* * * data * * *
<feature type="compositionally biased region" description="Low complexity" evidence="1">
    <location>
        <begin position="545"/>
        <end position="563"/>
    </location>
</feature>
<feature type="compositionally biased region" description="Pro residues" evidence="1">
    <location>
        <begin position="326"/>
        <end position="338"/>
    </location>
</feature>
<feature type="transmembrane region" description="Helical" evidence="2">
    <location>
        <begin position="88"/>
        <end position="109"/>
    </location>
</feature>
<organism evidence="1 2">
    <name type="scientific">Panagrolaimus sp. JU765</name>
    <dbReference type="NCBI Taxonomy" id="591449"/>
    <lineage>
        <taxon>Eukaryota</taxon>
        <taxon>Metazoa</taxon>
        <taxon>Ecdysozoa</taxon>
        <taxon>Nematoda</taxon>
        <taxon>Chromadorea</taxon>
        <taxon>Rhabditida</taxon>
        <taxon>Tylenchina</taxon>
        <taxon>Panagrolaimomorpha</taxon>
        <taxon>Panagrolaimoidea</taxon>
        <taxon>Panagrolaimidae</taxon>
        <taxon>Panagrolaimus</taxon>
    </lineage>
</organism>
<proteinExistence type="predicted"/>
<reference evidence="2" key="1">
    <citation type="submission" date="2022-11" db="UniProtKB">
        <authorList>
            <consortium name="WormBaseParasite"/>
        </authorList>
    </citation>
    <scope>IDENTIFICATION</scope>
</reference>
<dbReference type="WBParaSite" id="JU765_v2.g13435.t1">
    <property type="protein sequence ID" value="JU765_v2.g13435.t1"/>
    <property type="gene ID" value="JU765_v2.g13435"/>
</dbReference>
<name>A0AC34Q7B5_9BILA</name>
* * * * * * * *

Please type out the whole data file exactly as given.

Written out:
<feature type="compositionally biased region" description="Low complexity" evidence="1">
    <location>
        <begin position="545"/>
        <end position="563"/>
    </location>
</feature>
<feature type="compositionally biased region" description="Pro residues" evidence="1">
    <location>
        <begin position="326"/>
        <end position="338"/>
    </location>
</feature>
<feature type="transmembrane region" description="Helical" evidence="2">
    <location>
        <begin position="88"/>
        <end position="109"/>
    </location>
</feature>
<organism evidence="1 2">
    <name type="scientific">Panagrolaimus sp. JU765</name>
    <dbReference type="NCBI Taxonomy" id="591449"/>
    <lineage>
        <taxon>Eukaryota</taxon>
        <taxon>Metazoa</taxon>
        <taxon>Ecdysozoa</taxon>
        <taxon>Nematoda</taxon>
        <taxon>Chromadorea</taxon>
        <taxon>Rhabditida</taxon>
        <taxon>Tylenchina</taxon>
        <taxon>Panagrolaimomorpha</taxon>
        <taxon>Panagrolaimoidea</taxon>
        <taxon>Panagrolaimidae</taxon>
        <taxon>Panagrolaimus</taxon>
    </lineage>
</organism>
<proteinExistence type="predicted"/>
<reference evidence="2" key="1">
    <citation type="submission" date="2022-11" db="UniProtKB">
        <authorList>
            <consortium name="WormBaseParasite"/>
        </authorList>
    </citation>
    <scope>IDENTIFICATION</scope>
</reference>
<dbReference type="WBParaSite" id="JU765_v2.g13435.t1">
    <property type="protein sequence ID" value="JU765_v2.g13435.t1"/>
    <property type="gene ID" value="JU765_v2.g13435"/>
</dbReference>
<name>A0AC34Q7B5_9BILA</name>